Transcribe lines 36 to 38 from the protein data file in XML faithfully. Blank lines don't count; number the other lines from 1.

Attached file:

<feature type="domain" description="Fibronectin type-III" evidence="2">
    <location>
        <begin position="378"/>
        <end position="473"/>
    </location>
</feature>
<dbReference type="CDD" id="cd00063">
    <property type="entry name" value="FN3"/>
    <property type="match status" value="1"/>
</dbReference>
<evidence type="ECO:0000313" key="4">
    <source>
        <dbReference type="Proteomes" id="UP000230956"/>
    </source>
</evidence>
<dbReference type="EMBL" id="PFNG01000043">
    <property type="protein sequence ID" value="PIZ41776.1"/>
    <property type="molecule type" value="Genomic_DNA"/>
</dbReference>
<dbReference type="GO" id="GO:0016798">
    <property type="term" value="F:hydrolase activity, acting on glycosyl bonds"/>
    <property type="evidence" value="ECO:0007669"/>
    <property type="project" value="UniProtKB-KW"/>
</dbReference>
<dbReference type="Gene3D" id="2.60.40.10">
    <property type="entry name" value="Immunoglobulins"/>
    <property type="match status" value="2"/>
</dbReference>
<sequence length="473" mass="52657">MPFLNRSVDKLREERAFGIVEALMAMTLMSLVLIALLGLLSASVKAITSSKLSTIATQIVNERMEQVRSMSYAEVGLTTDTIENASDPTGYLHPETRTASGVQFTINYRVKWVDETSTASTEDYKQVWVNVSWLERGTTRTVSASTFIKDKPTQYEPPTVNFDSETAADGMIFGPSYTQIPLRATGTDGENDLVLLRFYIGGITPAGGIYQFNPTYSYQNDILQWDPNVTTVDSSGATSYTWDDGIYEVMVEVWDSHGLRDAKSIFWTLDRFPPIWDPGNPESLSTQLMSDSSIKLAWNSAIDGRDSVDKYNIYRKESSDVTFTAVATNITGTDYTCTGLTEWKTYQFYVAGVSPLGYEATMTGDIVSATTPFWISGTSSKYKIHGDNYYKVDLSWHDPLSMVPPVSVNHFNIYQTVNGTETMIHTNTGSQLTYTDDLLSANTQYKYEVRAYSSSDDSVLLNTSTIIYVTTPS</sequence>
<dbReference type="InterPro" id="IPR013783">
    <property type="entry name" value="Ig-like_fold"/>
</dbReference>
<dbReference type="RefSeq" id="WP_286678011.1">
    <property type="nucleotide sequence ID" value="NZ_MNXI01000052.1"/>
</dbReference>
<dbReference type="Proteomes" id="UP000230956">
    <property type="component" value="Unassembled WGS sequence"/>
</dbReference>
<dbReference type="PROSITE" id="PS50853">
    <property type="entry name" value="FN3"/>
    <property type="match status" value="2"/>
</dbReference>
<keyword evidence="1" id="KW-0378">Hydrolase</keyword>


<dbReference type="Proteomes" id="UP000230956">
    <property type="component" value="Unassembled WGS sequence"/>
</dbReference>